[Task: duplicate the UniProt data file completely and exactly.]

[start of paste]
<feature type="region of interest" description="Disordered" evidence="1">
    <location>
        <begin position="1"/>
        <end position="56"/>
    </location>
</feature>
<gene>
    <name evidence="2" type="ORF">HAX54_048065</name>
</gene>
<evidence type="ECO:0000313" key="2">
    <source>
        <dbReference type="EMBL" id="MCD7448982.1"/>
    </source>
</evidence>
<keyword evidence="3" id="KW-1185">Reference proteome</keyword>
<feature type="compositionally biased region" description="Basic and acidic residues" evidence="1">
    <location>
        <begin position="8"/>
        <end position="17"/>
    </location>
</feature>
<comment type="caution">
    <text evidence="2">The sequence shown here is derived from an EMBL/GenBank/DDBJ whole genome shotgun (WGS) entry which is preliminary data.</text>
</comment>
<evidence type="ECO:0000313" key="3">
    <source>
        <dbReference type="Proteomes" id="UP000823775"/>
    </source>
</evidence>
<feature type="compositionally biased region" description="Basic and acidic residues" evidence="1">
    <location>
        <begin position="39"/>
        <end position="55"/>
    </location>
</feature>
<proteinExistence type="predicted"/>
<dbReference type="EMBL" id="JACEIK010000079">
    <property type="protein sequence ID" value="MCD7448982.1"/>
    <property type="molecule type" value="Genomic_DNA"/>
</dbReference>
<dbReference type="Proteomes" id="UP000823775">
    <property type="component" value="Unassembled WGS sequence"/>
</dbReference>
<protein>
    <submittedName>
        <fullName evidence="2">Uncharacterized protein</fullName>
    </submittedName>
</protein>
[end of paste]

<feature type="region of interest" description="Disordered" evidence="1">
    <location>
        <begin position="1"/>
        <end position="56"/>
    </location>
</feature>
<gene>
    <name evidence="2" type="ORF">HAX54_048065</name>
</gene>
<evidence type="ECO:0000313" key="2">
    <source>
        <dbReference type="EMBL" id="MCD7448982.1"/>
    </source>
</evidence>
<keyword evidence="3" id="KW-1185">Reference proteome</keyword>
<feature type="compositionally biased region" description="Basic and acidic residues" evidence="1">
    <location>
        <begin position="8"/>
        <end position="17"/>
    </location>
</feature>
<comment type="caution">
    <text evidence="2">The sequence shown here is derived from an EMBL/GenBank/DDBJ whole genome shotgun (WGS) entry which is preliminary data.</text>
</comment>
<evidence type="ECO:0000313" key="3">
    <source>
        <dbReference type="Proteomes" id="UP000823775"/>
    </source>
</evidence>
<feature type="compositionally biased region" description="Basic and acidic residues" evidence="1">
    <location>
        <begin position="39"/>
        <end position="55"/>
    </location>
</feature>
<proteinExistence type="predicted"/>
<dbReference type="EMBL" id="JACEIK010000079">
    <property type="protein sequence ID" value="MCD7448982.1"/>
    <property type="molecule type" value="Genomic_DNA"/>
</dbReference>
<dbReference type="Proteomes" id="UP000823775">
    <property type="component" value="Unassembled WGS sequence"/>
</dbReference>
<protein>
    <submittedName>
        <fullName evidence="2">Uncharacterized protein</fullName>
    </submittedName>
</protein>